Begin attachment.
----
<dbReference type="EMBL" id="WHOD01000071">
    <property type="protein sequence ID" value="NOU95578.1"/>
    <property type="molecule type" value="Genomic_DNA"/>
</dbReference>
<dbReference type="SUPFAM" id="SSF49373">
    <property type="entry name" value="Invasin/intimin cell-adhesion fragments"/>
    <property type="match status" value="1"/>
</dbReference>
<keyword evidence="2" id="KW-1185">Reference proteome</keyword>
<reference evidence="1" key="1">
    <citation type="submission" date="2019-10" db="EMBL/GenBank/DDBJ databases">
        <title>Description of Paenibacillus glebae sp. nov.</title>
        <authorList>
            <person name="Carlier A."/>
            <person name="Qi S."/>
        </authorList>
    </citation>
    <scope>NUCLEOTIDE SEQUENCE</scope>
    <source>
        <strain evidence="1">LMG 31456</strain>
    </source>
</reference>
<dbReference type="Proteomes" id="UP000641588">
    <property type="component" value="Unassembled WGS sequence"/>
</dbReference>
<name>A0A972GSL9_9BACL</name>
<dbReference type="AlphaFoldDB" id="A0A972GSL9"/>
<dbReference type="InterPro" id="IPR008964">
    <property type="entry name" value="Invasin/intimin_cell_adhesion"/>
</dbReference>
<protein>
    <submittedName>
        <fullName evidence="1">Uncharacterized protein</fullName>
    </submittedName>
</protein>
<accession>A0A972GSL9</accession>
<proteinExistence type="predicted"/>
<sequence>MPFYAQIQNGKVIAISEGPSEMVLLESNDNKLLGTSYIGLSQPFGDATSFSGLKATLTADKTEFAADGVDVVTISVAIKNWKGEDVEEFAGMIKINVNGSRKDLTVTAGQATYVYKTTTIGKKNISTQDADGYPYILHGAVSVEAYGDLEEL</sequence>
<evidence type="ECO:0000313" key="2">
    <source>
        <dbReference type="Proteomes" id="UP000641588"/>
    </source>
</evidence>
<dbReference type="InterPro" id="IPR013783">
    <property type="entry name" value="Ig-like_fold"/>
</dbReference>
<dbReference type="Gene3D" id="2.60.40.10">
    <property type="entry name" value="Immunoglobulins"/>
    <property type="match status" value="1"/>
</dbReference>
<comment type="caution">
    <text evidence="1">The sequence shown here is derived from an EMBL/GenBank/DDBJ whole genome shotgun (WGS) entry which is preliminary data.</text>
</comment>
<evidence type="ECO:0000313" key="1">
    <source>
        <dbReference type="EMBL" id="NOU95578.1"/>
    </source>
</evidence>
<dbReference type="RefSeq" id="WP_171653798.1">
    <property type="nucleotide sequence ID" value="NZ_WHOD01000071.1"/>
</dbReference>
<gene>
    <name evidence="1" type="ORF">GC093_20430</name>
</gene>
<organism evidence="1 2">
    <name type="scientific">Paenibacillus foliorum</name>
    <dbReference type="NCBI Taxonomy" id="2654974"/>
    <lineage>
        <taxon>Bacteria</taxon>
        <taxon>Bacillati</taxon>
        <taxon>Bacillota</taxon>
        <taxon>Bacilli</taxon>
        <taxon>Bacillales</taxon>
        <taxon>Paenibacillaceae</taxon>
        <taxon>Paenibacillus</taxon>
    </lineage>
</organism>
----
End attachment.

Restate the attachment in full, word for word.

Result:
<dbReference type="EMBL" id="WHOD01000071">
    <property type="protein sequence ID" value="NOU95578.1"/>
    <property type="molecule type" value="Genomic_DNA"/>
</dbReference>
<dbReference type="SUPFAM" id="SSF49373">
    <property type="entry name" value="Invasin/intimin cell-adhesion fragments"/>
    <property type="match status" value="1"/>
</dbReference>
<keyword evidence="2" id="KW-1185">Reference proteome</keyword>
<reference evidence="1" key="1">
    <citation type="submission" date="2019-10" db="EMBL/GenBank/DDBJ databases">
        <title>Description of Paenibacillus glebae sp. nov.</title>
        <authorList>
            <person name="Carlier A."/>
            <person name="Qi S."/>
        </authorList>
    </citation>
    <scope>NUCLEOTIDE SEQUENCE</scope>
    <source>
        <strain evidence="1">LMG 31456</strain>
    </source>
</reference>
<dbReference type="Proteomes" id="UP000641588">
    <property type="component" value="Unassembled WGS sequence"/>
</dbReference>
<name>A0A972GSL9_9BACL</name>
<dbReference type="AlphaFoldDB" id="A0A972GSL9"/>
<dbReference type="InterPro" id="IPR008964">
    <property type="entry name" value="Invasin/intimin_cell_adhesion"/>
</dbReference>
<protein>
    <submittedName>
        <fullName evidence="1">Uncharacterized protein</fullName>
    </submittedName>
</protein>
<accession>A0A972GSL9</accession>
<proteinExistence type="predicted"/>
<sequence>MPFYAQIQNGKVIAISEGPSEMVLLESNDNKLLGTSYIGLSQPFGDATSFSGLKATLTADKTEFAADGVDVVTISVAIKNWKGEDVEEFAGMIKINVNGSRKDLTVTAGQATYVYKTTTIGKKNISTQDADGYPYILHGAVSVEAYGDLEEL</sequence>
<evidence type="ECO:0000313" key="2">
    <source>
        <dbReference type="Proteomes" id="UP000641588"/>
    </source>
</evidence>
<dbReference type="InterPro" id="IPR013783">
    <property type="entry name" value="Ig-like_fold"/>
</dbReference>
<dbReference type="Gene3D" id="2.60.40.10">
    <property type="entry name" value="Immunoglobulins"/>
    <property type="match status" value="1"/>
</dbReference>
<comment type="caution">
    <text evidence="1">The sequence shown here is derived from an EMBL/GenBank/DDBJ whole genome shotgun (WGS) entry which is preliminary data.</text>
</comment>
<evidence type="ECO:0000313" key="1">
    <source>
        <dbReference type="EMBL" id="NOU95578.1"/>
    </source>
</evidence>
<dbReference type="RefSeq" id="WP_171653798.1">
    <property type="nucleotide sequence ID" value="NZ_WHOD01000071.1"/>
</dbReference>
<gene>
    <name evidence="1" type="ORF">GC093_20430</name>
</gene>
<organism evidence="1 2">
    <name type="scientific">Paenibacillus foliorum</name>
    <dbReference type="NCBI Taxonomy" id="2654974"/>
    <lineage>
        <taxon>Bacteria</taxon>
        <taxon>Bacillati</taxon>
        <taxon>Bacillota</taxon>
        <taxon>Bacilli</taxon>
        <taxon>Bacillales</taxon>
        <taxon>Paenibacillaceae</taxon>
        <taxon>Paenibacillus</taxon>
    </lineage>
</organism>